Kerala Chief Minister Pinarayi Vijayan, the liberated constitutionalist, has vanquished the cavemen. Kudos to the torch bearer of neo renaissance.
For all you know, Kerala was a bigoted, communally divided, illiterate and politically dumb backwater before Vijayan took avatar as the ultimate flag bearer of all things civilised.
Had it not been for him, his brilliant posse of advisers, emancipated fans and his partymen who are virtue incarnate, the poor state would have remained a filthy rubbish heap in the south of India - forever.
Now, that danger is dismissed. Kerala has been delivered from the evil. Vijayan has always oozed confidence, so much so that he's called the double hearted (There's only one such specimen in the whole of the land stretching from Kasaragod to Thiruvananthapuram).
But like all great visionaries and true revolutionaries, he hungered for more. All for public good. For him the ultimate touchstone of his helplessly luminous legacy lay in helping a couple of activist women reach the holiest of holies in the Sabarimala shrine.
He was dogged in the pursuit of his glory, and the glory of hapless Kerala state that teetered outside the peripheries of civilisation, in the boondocks, with a begging bowl. But he won finally, glory be to him!
On Wednesday, in the cover of darkness, Vijayan's trusted lieutenants in the police smuggled two women in their 40s in an ambulance to the mountain top. Then they were stealthily escorted by plainclothes policemen into the sanctum sanctorum of the Lord Ayyappa shrine.
Laughable claim of bravery
No, don't hasten to ask if that's an act of cowardice. Vijayan will singe you with a rebuke in his trademark monotone you'll never forget in life. He will then slither inside the security cover of about 50 commandos and preach from the lectern about courage, about the time when he walked bare-chested, daring hundreds of would be killers armed with unsheathed daggers.
More than a brave man, he's the constitutionalist. The last in the line of Ambedkar, Rajendra Prasad, KM Munshi et all. But for him, India's constitution would have been trampled on the ground.
He alone can take the high perch on constitutional morality; fools talk about consensus, review petition, faith, traditions and religious rites.
Vijayan was a man in hurry. Kerala's tryst with renaissance lay on precarious balance. The shrine would close in about ten days and then the Supreme court picks up the review petition on women entry once again.
But he had scores to settle, in the familiar old Kannur way. The RSS and BJP had openly challenged Vijayan on women's entry in the Ayyappa temple. For more than two months the Parivar outfits held young women - activists and agent provocateurs included -- at bay in Sabarimala.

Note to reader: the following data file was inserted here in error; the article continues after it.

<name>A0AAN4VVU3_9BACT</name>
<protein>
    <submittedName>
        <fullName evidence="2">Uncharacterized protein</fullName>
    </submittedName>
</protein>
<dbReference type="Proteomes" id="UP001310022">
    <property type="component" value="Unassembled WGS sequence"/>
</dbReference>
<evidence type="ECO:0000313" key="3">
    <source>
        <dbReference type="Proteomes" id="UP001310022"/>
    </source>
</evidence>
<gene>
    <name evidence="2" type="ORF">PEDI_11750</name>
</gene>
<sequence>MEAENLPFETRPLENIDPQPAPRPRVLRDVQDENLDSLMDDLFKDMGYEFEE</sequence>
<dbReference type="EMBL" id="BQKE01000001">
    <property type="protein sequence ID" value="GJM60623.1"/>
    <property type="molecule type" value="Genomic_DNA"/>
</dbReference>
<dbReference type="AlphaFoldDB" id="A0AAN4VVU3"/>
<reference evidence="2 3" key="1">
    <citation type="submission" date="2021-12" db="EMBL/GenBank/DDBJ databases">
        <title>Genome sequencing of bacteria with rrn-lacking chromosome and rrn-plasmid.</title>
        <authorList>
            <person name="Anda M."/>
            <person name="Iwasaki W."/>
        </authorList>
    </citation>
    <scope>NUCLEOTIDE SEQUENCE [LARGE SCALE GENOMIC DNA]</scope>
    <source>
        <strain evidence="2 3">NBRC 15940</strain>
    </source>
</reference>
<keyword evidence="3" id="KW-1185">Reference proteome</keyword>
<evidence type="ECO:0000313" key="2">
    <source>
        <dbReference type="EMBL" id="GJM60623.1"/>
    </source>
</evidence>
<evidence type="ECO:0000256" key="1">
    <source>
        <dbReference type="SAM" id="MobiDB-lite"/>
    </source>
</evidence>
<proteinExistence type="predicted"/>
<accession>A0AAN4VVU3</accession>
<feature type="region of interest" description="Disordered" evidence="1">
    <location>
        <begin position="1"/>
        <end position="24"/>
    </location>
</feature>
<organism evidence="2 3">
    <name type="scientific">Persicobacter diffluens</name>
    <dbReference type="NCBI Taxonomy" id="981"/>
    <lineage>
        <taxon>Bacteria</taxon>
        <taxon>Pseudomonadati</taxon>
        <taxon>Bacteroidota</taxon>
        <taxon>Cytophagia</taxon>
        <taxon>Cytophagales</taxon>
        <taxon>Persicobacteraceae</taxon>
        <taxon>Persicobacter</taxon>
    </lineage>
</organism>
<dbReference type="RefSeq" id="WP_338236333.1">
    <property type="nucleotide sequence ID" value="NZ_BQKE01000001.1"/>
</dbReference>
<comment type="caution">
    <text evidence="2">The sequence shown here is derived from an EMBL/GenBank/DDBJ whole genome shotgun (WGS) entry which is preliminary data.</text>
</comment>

For the true Renaissance hero, wasn't that an insult? His police made several desperate attempts to drag women onto the hill shrine. Finally, his think tanks decided that the best time to usher in Renaissance is the dead of night.
So you call it backdoor Renaissance? You should fear. We are not just good at preaching constitutional rights. A mere 'communist sigh' will blow the thin cover of ash on the smouldering embers of armed revolution lying within us.
No, Vijayan and his constitutionalists won't harm you. (Countless men butchered in Kannur are testimony to that) Rather, they will sell you dreams. One such dream was sold in Kerala the other day. Thank God, in Kerala revolutions come no more from the barrels of guns. They now roll over Walls. Women's Walls, to be clear.
The Women's Wall marked Kerala's place in civilised world. Or, CM Vijayan said so. All his government machinery was used to coerce women to be part of it, and ferry them to the venue. Don't worry, a little persuasion is justified in dialectical materialism.
After the Wall was erected, and Renaissance taken care of, there was this little pesky issue of settling score with BJP/RSS. As the sun set on the Wall, Vijayan's comrades in police made sure his Parivar enemies were done the last, mortal blow.
All glory is reserved for Vijayan. All success is his. The Parivar and the Conges can lick their wounds for eons now. One name is etched in Kerala's history in blazing crimson.
The CM was successful. In dividing the state like never before. In pitting one community against another like never before. In plumbing the depths of Kerala's latent communal chasm like never before. In rallying dozens of communal outfits and peripheral groups for building the Wall. In making a holy, peaceful place of worship a battle zone. In pitting atheists against believers and vice versa.
And ultimately, in scavenging for an ephemeral vote bank on a strictly communal basis. And this last does make him come across as a smart Machiavellian politician. He's clearly the last man in Communist ranks in India who still knows how to build a vote bank and keep his fossilised party in power in at least one state.
Pinarayi Vijayan has all but delivered that magic potion to the state party in an emerald green vial called Sabarimala. Congress-led opposition monolith is split in the middle with the BJP ranks swelling. Now, in the next election, a three-way race with two weak opponents. The comrades will roll over in front of him in gratitude.
His party, the richest organisation in the state, needs to be in power. Limitless power for limitless time is always preferred. After all, isn't that the right Stalinist motivational dictum?
(The author is Managing Editor, International Business Times, India. Views are personal)